In one chapter he joyfully satirizes a campus crisis over something called the ''Love Lust Poem'' and attempts by the liberal professors -- a mix of 1930 Marxism, nihilism, hedonism and disgruntlement'' -- to shift the university from ''an educational institution'' to an ''instrument of social reform.'' Against them the Organization (Hillerman's side) only offered ''pragmatism and an overlay of Harvard envy.''

''Blessed are those who expect little,'' his mama used to say. ''They are seldom disappointed.'' She taught him to seek adventure, never to whine and never to be afraid. His father, of German stock, taught him never to envy and never to bear a grudge. To judge by this memoir, Hillerman did pretty well in all of the above.

Well, nearly all. He admits to a deep-seated blue-collar prejudice against anyone from an old Eastern family who went to a high-priced Ivy League college and had things easy. Modern manners and morals come in for passing disapproval. Even half a century on, do not mention Army intelligence to him. Hillerman manned a 60-millimeter mortar in a combat infantry company through battles for the Vosges, alongside Patton's Third Army during the Battle of the Bulge, into Germany. Throughout, whatever intelligence predicts is precisely wrong. ''Was the major reading his map upside down?,'' he wonders at one point.

Hillerman's war takes almost a third of the book. Based on memory, official Army records and interviews with his Army buddies, his account is a marvel in its rendering of sporadic brushes with death and the miserable, cold, wet confusion of winter combat. He is an expert at knowing what to leave out, and at making what he leaves in cut to the bone without seeming overwrought. Even in recounting the moment that won him a Silver Star he is as matter-of-fact as when describing how a mortar works. A German soldier with a machine pistol faces him across a railroad embankment and Hillerman, temporarily mortarless, shoots first with a .45. Then a friend tosses him a spare grenade, and a joke: ''Don't forget to pull the pin.'' He lobs it over the tracks to considerable tactical effect.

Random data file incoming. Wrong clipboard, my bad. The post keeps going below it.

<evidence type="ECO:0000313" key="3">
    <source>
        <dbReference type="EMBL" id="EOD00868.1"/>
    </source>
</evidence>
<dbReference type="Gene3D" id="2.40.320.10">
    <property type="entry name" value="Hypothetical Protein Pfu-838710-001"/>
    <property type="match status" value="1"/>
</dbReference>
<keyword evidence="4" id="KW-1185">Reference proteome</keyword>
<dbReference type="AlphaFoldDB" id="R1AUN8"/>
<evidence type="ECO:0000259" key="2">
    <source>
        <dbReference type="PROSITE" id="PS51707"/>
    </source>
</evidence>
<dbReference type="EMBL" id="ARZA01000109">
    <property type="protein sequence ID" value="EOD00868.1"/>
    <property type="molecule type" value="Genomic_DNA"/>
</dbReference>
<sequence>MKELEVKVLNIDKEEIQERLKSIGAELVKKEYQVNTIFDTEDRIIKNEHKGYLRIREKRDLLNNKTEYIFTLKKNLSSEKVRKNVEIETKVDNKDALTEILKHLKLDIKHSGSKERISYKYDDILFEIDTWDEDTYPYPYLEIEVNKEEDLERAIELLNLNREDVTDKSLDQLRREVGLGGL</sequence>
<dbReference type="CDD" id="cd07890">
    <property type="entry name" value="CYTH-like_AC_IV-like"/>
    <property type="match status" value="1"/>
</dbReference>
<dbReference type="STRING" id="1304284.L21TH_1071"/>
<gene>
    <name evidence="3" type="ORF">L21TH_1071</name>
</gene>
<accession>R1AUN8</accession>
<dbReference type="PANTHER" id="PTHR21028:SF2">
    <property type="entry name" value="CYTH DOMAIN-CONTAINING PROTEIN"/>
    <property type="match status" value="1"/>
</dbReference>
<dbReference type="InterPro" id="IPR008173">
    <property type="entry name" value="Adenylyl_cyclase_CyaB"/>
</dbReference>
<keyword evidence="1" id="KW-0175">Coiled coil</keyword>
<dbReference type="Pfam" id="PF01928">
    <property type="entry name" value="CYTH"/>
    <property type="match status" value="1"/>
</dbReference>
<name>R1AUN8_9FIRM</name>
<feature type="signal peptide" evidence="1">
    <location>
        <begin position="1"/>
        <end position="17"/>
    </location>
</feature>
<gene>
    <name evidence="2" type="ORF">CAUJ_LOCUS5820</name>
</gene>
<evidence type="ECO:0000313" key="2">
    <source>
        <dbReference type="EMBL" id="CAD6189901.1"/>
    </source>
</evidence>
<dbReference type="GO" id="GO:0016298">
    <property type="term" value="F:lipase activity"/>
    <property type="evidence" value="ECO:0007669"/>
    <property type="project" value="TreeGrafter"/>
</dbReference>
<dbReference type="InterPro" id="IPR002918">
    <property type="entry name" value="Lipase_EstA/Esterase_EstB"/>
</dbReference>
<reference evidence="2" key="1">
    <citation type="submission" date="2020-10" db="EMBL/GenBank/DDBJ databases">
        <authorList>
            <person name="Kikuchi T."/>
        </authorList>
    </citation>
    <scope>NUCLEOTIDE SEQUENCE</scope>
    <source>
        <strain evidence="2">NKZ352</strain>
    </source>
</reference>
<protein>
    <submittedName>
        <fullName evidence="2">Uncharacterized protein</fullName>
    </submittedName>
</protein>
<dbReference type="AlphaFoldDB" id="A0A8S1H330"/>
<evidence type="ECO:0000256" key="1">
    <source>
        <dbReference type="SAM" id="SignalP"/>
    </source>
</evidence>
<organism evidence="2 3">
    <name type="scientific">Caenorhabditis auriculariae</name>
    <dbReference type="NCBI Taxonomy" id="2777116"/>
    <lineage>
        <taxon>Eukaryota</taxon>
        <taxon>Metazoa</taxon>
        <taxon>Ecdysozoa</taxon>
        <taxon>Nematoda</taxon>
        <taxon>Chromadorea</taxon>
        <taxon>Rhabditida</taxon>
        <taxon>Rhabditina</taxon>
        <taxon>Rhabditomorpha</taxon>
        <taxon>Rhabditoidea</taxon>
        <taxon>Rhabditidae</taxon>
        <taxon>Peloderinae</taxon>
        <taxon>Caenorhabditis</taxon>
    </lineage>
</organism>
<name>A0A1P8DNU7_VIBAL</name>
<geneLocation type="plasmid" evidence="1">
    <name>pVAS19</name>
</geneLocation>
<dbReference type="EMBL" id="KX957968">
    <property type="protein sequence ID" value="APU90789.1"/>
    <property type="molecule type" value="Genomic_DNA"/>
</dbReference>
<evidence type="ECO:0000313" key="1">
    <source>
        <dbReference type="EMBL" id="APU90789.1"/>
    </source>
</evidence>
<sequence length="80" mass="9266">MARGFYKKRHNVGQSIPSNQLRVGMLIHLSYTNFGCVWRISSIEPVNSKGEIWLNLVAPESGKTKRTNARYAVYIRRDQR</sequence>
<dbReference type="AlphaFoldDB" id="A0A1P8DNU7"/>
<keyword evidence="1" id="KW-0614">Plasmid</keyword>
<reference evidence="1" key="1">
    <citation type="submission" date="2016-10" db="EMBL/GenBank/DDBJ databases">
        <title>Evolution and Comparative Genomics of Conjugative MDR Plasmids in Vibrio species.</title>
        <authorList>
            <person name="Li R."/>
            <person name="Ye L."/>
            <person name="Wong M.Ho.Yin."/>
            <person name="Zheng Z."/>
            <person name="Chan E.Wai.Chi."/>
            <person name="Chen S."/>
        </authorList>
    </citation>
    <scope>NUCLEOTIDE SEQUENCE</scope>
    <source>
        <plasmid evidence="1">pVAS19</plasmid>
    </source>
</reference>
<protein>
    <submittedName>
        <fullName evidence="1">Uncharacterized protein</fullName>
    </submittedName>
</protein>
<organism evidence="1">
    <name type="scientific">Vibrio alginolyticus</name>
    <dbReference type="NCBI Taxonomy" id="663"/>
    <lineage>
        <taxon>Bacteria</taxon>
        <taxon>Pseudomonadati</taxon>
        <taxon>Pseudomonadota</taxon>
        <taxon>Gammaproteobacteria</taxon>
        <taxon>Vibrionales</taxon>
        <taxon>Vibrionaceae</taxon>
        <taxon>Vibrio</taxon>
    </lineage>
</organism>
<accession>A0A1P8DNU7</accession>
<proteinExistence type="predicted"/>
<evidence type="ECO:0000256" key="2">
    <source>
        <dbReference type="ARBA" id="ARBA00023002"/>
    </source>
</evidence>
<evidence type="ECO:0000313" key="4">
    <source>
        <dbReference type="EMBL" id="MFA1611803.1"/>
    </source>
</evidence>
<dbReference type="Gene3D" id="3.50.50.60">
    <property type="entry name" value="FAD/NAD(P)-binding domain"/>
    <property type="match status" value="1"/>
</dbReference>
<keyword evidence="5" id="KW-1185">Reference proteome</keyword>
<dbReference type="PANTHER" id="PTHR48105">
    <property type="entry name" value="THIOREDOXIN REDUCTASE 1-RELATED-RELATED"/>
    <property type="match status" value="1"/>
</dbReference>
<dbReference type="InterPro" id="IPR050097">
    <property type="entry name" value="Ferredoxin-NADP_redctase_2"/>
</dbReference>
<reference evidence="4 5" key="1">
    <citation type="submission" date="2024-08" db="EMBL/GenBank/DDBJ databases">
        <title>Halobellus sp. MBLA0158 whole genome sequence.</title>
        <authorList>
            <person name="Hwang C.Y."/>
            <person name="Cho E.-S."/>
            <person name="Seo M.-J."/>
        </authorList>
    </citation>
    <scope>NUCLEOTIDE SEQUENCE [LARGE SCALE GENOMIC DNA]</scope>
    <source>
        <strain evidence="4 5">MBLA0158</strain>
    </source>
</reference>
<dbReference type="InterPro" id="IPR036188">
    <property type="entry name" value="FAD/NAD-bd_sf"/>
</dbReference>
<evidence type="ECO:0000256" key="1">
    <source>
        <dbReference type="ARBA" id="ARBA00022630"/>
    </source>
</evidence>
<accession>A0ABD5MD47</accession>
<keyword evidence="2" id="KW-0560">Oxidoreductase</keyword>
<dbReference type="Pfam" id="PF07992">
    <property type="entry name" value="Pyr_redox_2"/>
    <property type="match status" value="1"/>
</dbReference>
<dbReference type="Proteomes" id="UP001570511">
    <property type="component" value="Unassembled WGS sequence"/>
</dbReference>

In the Third Army General Hospital at Aix-en-Provence, where he spent five months thanks to an antipersonnel mine, severely wounded fellow G.I.'s kept up their spirits by holding mock wakes before any one of them headed off to undergo Army surgery. (If you came back minus a hand you had hoped to save, you'd be greeted by shouts of ''Lefty.'') Mama would have approved of this antidote to self-pity. ''Under this determined callousness,'' he writes, ''there lay an odd kind of love.''

In a sense, seeking adventure, Hillerman went to the war like Candide and emerged a Sancho Panza, with ''some of the sort of knowledge of human behavior in stressful circumstances that writers need.'' He belongs to a generation that is about to disappear over the edge of history. Laced with humor and worldly wisdom, ''Seldom Disappointed'' is a splendid and disarming remembrance of things past.